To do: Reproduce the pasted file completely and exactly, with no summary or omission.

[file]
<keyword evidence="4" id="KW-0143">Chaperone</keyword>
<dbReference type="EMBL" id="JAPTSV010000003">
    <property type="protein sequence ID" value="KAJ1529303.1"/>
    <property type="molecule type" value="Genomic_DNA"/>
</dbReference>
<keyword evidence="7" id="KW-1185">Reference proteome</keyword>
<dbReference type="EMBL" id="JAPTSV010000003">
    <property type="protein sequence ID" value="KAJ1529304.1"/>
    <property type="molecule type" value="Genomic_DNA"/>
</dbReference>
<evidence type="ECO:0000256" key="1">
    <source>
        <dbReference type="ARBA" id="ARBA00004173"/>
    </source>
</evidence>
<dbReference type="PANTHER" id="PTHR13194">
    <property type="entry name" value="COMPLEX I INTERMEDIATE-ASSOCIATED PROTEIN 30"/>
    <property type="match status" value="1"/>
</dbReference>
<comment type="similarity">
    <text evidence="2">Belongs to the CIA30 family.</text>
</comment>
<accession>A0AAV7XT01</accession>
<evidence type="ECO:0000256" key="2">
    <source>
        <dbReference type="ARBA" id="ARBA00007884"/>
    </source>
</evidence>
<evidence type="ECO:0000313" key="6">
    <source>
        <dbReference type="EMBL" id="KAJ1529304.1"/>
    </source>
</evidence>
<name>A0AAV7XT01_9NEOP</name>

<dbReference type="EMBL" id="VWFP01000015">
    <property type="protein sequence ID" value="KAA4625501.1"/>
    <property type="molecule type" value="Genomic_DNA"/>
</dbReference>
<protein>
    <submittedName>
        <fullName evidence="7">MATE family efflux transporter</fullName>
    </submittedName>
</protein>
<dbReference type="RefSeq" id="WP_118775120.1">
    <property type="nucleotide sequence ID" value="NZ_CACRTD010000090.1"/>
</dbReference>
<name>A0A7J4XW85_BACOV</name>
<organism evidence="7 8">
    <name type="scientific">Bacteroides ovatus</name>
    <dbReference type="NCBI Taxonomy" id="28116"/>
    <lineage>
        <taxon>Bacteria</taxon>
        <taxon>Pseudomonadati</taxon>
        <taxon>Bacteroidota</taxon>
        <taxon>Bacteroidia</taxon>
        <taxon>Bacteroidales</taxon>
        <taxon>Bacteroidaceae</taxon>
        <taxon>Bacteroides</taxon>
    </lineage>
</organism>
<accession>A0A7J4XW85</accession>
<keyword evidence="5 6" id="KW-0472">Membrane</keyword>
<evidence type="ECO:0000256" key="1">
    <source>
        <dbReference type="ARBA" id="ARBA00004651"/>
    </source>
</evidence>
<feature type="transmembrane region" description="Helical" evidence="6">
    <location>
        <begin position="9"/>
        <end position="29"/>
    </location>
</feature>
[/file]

<keyword evidence="4" id="KW-0143">Chaperone</keyword>
<dbReference type="EMBL" id="JAPTSV010000003">
    <property type="protein sequence ID" value="KAJ1529303.1"/>
    <property type="molecule type" value="Genomic_DNA"/>
</dbReference>
<keyword evidence="7" id="KW-1185">Reference proteome</keyword>
<dbReference type="EMBL" id="JAPTSV010000003">
    <property type="protein sequence ID" value="KAJ1529304.1"/>
    <property type="molecule type" value="Genomic_DNA"/>
</dbReference>
<evidence type="ECO:0000256" key="1">
    <source>
        <dbReference type="ARBA" id="ARBA00004173"/>
    </source>
</evidence>
<dbReference type="PANTHER" id="PTHR13194">
    <property type="entry name" value="COMPLEX I INTERMEDIATE-ASSOCIATED PROTEIN 30"/>
    <property type="match status" value="1"/>
</dbReference>
<comment type="similarity">
    <text evidence="2">Belongs to the CIA30 family.</text>
</comment>
<accession>A0AAV7XT01</accession>
<evidence type="ECO:0000256" key="2">
    <source>
        <dbReference type="ARBA" id="ARBA00007884"/>
    </source>
</evidence>
<evidence type="ECO:0000313" key="6">
    <source>
        <dbReference type="EMBL" id="KAJ1529304.1"/>
    </source>
</evidence>
<name>A0AAV7XT01_9NEOP</name>

<dbReference type="EMBL" id="VWFP01000015">
    <property type="protein sequence ID" value="KAA4625501.1"/>
    <property type="molecule type" value="Genomic_DNA"/>
</dbReference>
<protein>
    <submittedName>
        <fullName evidence="7">MATE family efflux transporter</fullName>
    </submittedName>
</protein>
<dbReference type="RefSeq" id="WP_118775120.1">
    <property type="nucleotide sequence ID" value="NZ_CACRTD010000090.1"/>
</dbReference>
<name>A0A7J4XW85_BACOV</name>
<organism evidence="7 8">
    <name type="scientific">Bacteroides ovatus</name>
    <dbReference type="NCBI Taxonomy" id="28116"/>
    <lineage>
        <taxon>Bacteria</taxon>
        <taxon>Pseudomonadati</taxon>
        <taxon>Bacteroidota</taxon>
        <taxon>Bacteroidia</taxon>
        <taxon>Bacteroidales</taxon>
        <taxon>Bacteroidaceae</taxon>
        <taxon>Bacteroides</taxon>
    </lineage>
</organism>
<accession>A0A7J4XW85</accession>
<keyword evidence="5 6" id="KW-0472">Membrane</keyword>
<evidence type="ECO:0000256" key="1">
    <source>
        <dbReference type="ARBA" id="ARBA00004651"/>
    </source>
</evidence>
<feature type="transmembrane region" description="Helical" evidence="6">
    <location>
        <begin position="9"/>
        <end position="29"/>
    </location>
</feature>